Wednesday, November 29, 2017

More Hike From the Sarasota Trailhead

Sunday we hiked a loop counter clock-wise that we had done in March of this year.  In March we did it clock-wise.  It had been awhile, but we knew there was a turn off somewhere to make a loop.  It was also 90 degrees.  We walked, and walked and did not see a turn off.  Then we saw what we thought was our trail heading out into the hinterlands.  We flagged down a mountain biker and asked him if we were close to the turn off. 

We must have looked really old to this guy.  He told us that the trail would be steep and arduous and that the best thing for us would be to turn around and go back the way we came.  We were probably within five to 10 feet of the turn off, we just could not see it from where we were standing.  We were hot, I was concerned that we didn’t have enough water, so we turned around and retraced our steps.  We should have ignored the guy on the bike. 

So, I am going to document this hike some more, and maybe do a better job than last time, so we can remember it next year.

One leaves the trail head at the end of Sarasota and walks up the trail. Go past the map on the kiosk, that is the trail you want.  The trail will split and you will go left.  At this point there is nothing to do except follow the trail.  Eventually this rock formation will come into view.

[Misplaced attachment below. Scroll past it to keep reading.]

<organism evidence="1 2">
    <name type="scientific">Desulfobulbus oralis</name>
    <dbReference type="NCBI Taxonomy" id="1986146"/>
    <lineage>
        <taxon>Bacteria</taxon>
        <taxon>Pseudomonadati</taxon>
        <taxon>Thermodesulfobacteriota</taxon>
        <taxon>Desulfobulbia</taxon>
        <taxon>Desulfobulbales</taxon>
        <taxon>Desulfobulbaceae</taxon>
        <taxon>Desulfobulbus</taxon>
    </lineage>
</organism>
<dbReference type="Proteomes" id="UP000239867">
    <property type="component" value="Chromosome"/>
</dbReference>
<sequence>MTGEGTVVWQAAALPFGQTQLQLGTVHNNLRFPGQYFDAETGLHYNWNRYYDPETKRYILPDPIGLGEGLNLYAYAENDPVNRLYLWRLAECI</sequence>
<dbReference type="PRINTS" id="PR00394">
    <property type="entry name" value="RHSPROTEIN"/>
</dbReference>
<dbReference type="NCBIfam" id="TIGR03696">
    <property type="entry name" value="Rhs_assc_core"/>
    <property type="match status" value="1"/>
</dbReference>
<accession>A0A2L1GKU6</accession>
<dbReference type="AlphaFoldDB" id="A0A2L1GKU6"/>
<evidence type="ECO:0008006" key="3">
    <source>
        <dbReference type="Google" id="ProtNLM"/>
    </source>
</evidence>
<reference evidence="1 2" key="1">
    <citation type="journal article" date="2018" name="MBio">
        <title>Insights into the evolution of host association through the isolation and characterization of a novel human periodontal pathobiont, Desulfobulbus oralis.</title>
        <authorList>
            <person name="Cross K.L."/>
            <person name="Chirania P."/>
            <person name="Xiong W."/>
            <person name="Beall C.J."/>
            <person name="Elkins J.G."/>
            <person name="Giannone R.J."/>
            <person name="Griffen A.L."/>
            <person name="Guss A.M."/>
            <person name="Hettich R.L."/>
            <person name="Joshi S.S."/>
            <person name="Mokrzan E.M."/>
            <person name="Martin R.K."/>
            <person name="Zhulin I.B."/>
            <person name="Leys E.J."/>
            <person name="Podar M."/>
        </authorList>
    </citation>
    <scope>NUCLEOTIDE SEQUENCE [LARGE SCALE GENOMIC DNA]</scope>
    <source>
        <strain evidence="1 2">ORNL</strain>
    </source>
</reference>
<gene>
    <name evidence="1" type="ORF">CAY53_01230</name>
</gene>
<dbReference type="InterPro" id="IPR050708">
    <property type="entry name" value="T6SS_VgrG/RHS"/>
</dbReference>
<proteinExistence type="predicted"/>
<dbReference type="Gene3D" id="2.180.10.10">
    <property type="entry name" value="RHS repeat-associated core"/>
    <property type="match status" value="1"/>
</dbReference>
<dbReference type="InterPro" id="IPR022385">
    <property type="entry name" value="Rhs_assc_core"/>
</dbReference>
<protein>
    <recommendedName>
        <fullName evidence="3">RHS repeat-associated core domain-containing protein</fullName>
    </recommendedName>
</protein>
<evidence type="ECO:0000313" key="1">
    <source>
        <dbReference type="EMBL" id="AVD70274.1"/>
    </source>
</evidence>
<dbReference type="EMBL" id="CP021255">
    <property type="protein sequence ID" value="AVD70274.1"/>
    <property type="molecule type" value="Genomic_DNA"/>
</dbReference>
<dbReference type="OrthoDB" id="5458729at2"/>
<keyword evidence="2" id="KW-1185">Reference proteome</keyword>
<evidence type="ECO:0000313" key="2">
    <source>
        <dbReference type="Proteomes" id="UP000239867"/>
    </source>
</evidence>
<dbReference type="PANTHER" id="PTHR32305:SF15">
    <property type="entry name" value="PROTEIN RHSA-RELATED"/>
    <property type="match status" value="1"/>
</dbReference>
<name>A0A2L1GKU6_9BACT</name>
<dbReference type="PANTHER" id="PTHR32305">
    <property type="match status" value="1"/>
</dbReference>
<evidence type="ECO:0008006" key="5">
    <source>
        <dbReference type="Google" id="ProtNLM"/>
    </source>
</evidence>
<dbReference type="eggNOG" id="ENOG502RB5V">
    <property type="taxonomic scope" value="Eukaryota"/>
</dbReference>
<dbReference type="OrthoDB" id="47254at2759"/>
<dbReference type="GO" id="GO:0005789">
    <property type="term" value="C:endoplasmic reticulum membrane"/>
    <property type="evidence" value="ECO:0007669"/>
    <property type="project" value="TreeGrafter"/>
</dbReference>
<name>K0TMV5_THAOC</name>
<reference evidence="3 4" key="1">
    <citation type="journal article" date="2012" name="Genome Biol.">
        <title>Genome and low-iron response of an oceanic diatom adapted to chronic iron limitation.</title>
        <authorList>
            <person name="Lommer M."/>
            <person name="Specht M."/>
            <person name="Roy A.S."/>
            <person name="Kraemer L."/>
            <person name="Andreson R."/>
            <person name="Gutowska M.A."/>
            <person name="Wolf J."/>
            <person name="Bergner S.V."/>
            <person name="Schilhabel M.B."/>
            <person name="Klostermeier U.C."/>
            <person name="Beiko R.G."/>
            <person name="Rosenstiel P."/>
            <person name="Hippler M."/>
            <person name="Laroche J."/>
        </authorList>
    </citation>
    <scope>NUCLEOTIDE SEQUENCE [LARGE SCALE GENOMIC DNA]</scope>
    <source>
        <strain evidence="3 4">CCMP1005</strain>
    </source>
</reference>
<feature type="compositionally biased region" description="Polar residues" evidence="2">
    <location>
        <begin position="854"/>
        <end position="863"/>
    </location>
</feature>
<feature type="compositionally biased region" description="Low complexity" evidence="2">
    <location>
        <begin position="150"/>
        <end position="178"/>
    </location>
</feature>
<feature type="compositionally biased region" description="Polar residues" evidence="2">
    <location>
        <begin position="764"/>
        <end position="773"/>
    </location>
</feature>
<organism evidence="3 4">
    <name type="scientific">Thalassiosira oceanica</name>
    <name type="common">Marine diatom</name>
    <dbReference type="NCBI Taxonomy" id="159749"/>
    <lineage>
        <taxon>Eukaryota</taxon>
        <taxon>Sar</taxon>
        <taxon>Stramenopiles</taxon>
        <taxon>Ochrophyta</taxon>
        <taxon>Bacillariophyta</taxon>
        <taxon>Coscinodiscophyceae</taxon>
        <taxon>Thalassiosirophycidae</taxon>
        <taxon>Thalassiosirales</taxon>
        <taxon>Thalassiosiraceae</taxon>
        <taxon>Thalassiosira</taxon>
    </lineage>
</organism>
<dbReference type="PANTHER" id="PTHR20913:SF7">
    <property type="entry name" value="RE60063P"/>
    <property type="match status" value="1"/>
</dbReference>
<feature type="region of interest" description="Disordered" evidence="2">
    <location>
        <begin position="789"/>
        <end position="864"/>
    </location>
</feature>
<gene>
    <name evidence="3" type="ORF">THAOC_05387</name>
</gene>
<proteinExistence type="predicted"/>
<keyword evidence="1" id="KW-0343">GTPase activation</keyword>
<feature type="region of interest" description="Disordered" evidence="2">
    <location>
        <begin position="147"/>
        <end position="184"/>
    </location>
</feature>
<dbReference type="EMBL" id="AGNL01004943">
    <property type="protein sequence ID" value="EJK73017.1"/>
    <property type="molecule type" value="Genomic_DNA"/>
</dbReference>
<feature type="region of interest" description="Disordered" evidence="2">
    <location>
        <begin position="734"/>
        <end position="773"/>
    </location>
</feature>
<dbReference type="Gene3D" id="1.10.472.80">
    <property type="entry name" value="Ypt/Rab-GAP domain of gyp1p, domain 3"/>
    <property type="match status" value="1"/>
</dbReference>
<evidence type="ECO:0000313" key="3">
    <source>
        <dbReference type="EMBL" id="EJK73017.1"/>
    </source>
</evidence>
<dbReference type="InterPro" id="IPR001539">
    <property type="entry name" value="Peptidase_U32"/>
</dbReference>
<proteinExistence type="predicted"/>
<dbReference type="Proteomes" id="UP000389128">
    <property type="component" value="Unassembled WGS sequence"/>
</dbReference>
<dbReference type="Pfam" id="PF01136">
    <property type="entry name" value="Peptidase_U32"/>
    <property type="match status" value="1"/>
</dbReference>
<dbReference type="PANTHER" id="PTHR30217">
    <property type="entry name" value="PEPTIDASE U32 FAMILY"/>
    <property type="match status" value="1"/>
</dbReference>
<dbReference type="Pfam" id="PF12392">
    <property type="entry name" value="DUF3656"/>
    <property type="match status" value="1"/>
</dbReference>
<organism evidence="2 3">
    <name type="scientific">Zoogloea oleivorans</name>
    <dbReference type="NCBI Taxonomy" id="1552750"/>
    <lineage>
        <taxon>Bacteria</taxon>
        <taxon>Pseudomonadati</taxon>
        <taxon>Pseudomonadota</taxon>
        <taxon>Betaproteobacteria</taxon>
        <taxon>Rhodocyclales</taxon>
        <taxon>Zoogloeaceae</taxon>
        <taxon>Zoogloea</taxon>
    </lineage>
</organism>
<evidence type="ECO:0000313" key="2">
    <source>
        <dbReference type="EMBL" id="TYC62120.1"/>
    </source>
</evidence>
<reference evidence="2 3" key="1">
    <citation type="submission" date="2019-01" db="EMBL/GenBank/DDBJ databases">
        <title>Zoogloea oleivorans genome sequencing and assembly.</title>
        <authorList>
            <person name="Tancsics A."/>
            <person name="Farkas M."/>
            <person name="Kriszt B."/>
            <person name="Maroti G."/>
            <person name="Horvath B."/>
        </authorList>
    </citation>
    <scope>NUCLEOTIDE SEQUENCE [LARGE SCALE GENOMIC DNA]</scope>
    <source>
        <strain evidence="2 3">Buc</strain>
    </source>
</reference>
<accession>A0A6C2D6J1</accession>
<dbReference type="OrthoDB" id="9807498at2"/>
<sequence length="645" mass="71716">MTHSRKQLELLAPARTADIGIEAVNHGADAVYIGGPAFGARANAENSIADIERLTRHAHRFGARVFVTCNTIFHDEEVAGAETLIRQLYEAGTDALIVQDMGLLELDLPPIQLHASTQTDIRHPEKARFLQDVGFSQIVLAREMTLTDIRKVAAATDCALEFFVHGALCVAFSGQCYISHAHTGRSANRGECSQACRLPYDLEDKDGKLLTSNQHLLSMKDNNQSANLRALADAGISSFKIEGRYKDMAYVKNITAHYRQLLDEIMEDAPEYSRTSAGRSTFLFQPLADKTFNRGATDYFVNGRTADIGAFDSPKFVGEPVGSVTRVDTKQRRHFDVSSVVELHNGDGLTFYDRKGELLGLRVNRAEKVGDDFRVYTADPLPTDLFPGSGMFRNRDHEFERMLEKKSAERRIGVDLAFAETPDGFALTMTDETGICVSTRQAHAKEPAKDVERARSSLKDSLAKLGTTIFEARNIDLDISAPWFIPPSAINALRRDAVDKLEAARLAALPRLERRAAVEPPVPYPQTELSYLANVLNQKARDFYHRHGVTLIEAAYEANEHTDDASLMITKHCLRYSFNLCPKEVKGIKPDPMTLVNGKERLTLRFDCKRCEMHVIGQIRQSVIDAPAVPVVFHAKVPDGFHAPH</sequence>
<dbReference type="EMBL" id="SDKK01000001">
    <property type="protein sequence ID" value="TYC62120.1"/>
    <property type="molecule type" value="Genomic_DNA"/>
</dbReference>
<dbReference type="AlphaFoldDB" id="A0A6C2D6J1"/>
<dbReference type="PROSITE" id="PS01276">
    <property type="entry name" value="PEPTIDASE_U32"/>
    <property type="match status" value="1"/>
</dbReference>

The trail continues on and goes down into a wash, and then comes back up.


When you come up out of the wash, you’ll see what looks like a four way intersection.  There is actually a well defined section that has been ridden by many mountain bikes.  You don’t want that.  Make a sharp right and continue on keeping the wash, and that rock formation, on your right.  It doesn’t look like a trail, it looks like a drainage ditch, but that is where you want to be.


The trail will eventually go back into the wash and then head left.  Here you can see the trail about to drop into the wash, over on the right is where you just came from.


After the wash, there is nothing to do except stay on the trail.  It climbs up, and you can see this.  The notch between those two hills is where you’re heading.


This is what confused us Sunday.  This is the Yetman trail, we could see it from where we were standing, and we knew we did not want to go in that direction.


This is the turnoff to complete the loop.  The hill that one climbs is not arduous, it’s just a little steep.  If we had continued on, instead of turning around we would have seen this turn and would be been fine.


Eventually the trail will come to this wide space at the base of the Cat Mountain trail.  Hang a right into the gravel filled wash, take the first right out, and continue back to the original split in the trail.


So, there are now more instructions for this hike, half of which is not on the trail map at the trail head.

What is this?  It’s not poop.  When I poke at it with a pole, it’s soft and looses its shape easily. Poop generally has some structure to it.  There are no bones in it, so I don’t think it’s owl pellets.  Did you know you can buy owl pellets on Amazon?  They’re sterilized and sold as a teaching tool for kids to see what owls can make.  It appears to be compacted fur, but I’m at a loss as to which end of the animal it came out of.


It was a good hike.  The temperature finally dropped so we were much more comfortable and not worried about sun stroke.

1 comment:

  1. Ugh, I hate hiking in 90 degree heat! Glad you figured out where you went wrong!